Petitioner petitioned for Supreme Court review in both cases. On review, the issues are:

Issues in S52165 (Parole Board):

(1) Whether an order establishing a parole review date is the type of board order that is subject to judicial review under ORS 144.335 (1999);

(2) Whether board rules requiring a minimum incarceration term of 20 years violate the proscription against mandatory minimum terms for remanded juveniles;

(3) Whether board rules authorizing a 480-month prison term for a remanded juvenile violate the privileges and immunities clause of the Oregon Constitution, the equal protection clause of the United States Constitution, or the cruel and unusual punishments clause of the Oregon Constitution, when an adult convicted of the same crime would be eligible for parole after 20 years; and

(4) Whether board rules authorizing a 480-month prison term for a remanded juvenile violate proscriptions against ex post facto laws when the available prison term at the time the offense was committed was between 96 and 240 months.

Issues in S52169 (Cook):

(5) Whether an inmate who is serving a life sentence for a crime committed on or after November 1, 1989, is entitled to earn a reduction in his "term of incarceration" pursuant to ORS 421.121;

(6) Whether the phrase "term of incarceration" in ORS 421.121 means the sentence that is imposed by the court, or whether it means the period of incarceration that is imposed by the Board of Parole and Post-Prison Supervision; and

(7) Whether defendants should be required to grant earned time reductions for the portion of the sentence petitioner actually has served, regardless of whether petitioner asserted that he was entitled to earned time against his entire sen­tence.

State v. Gornick, S52252, A121042. As petitioner in this case, the State seeks review of the Court of Appeals decision vacating defendant Thomas Gornick's sentence and remanding his case for resentencing.

Defendant pleaded guilty to third-degree assault after spitting on a staff member at MacLaren Youth Correctional Facility (MacLaren) where defendant was incarcerated. Under the Oregon Sentencing Guidelines, defendant's presumptive sentence of incarceration was 13 to 14 months. The trial court, however, sen­tenced defendant to an upward departure sentence of 26 months. As the basis for doing so, the trial court found that defendant had broken a window by throwing a chair through it as part of the spitting incident. The trial court also found that, as a general matter, defendant was resistive to treatment, and was not making progress while at MacLaren. A jury was not involved in determining defendant's sentence and defendant did not object to his sentence at the time it was imposed.

Defendant subsequently appealed, arguing that under Blakely v. Washington, 542 US ___, 124 S Ct 2531, 159 L Ed 2d 403 (2004), the trial court had lacked authority to impose a departure sentence based on facts that were neither admitted by defendant nor pleaded in an indictment, submitted to a jury, and proved beyond a reasonable doubt. Defendant conceded that he had failed to preserve that argument at sentencing, but argued that the trial court's error was apparent on the face of the record. The Court of Appeals agreed, vacating defendant's sentence and remanding his case for resentencing. The Court of Appeals written opinion can be read at 196 Or App 397 (2004).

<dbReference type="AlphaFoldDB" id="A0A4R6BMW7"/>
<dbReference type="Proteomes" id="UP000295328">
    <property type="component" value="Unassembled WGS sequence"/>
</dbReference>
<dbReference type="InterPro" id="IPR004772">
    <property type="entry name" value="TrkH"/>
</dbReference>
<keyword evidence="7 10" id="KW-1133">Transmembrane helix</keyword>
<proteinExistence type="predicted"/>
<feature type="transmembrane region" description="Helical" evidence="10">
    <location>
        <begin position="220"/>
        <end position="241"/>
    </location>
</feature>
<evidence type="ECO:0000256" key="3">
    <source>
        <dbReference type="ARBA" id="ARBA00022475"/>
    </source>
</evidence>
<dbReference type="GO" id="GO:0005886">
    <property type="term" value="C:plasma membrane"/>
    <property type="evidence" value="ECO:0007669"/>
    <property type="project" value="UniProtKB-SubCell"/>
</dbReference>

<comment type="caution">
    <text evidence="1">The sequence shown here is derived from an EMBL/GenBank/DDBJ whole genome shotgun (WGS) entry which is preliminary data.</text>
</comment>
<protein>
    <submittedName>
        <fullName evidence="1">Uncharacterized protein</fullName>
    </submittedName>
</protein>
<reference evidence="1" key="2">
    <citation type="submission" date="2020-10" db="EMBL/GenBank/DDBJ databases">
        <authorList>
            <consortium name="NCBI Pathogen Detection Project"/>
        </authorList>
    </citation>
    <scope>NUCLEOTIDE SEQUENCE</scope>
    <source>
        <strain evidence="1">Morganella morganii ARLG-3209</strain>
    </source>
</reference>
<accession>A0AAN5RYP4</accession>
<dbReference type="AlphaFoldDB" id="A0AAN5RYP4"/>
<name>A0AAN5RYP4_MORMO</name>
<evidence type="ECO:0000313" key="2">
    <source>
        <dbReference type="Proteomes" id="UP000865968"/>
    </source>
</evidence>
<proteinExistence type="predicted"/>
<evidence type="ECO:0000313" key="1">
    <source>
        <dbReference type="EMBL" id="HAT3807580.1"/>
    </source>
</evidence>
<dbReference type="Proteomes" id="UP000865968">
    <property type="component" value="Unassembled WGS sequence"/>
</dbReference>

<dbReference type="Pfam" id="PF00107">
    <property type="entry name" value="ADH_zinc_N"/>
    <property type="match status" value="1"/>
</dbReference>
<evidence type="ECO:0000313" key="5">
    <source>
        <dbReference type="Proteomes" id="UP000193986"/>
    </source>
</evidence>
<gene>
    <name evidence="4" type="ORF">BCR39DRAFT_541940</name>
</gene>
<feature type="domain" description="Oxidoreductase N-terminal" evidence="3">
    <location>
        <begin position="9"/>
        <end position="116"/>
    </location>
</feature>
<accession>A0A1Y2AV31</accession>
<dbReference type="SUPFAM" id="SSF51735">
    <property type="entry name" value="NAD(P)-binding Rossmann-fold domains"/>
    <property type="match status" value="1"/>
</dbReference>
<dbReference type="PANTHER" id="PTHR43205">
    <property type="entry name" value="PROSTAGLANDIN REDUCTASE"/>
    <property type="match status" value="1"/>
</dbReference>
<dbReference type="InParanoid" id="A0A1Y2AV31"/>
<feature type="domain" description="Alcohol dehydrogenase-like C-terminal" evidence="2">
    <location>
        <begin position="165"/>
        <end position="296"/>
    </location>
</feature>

On review, the issue is whether the trial court committed plain error under Blakely when, following defendant's guilty plea, the trial court imposed an upward departure sentence based on facts not found by a jury or admitted by defendant.

State v. Standish, S52290, A118054. Petitioner Wayne Leo Standish seeks review of a Court of Appeals decision affirming the trial court's denial of petitioner's motion to suppress evidence seized from the car he was driving at the time of his arrest.

A Salem police officer attempted to stop the truck petitioner was driving after receiving information that peti­tioner may have been driving the vehicle without its owner's permission. Petitioner, however, attempted to allude the officer and, after a high-speed chase, was eventually stopped and arrested for reckless driving and attempting to allude a law enforcement official. After being given the Miranda warning and when asked what was in the truck, petitioner told the arresting officer that he didn't know because neither the truck nor its contents belonged to him. Before having the truck towed away, the officer inventoried the vehicle's contents and found, among other things, a duffel and backpack containing a shotgun and shotgun shells. The recovery of those items eventually led to peti­tioner's indictment for robbery.

At the trial that followed, the trial court denied petitioner's motion to suppress the evidence taken from the truck, determining that he had relinquished all possessory or privacy interests in that property by denying any knowledge of the items or interest in them. Petitioner was subsequently convicted on two counts of first-degree robbery.

The Court of Appeals affirmed the trial court's decision. In doing so, the Court of Appeals determined that, although a disclaimer of ownership does not necessarily constitute an abandonment of all protected interests in property, such a disclaimer can trigger, for suppression purposes, a defendant's obligation to assert some other interest in the property when no possessory or privacy interest is evident under the circumstances. The Court of Appeals written opinion can be read at 197 Or App 96 (2005).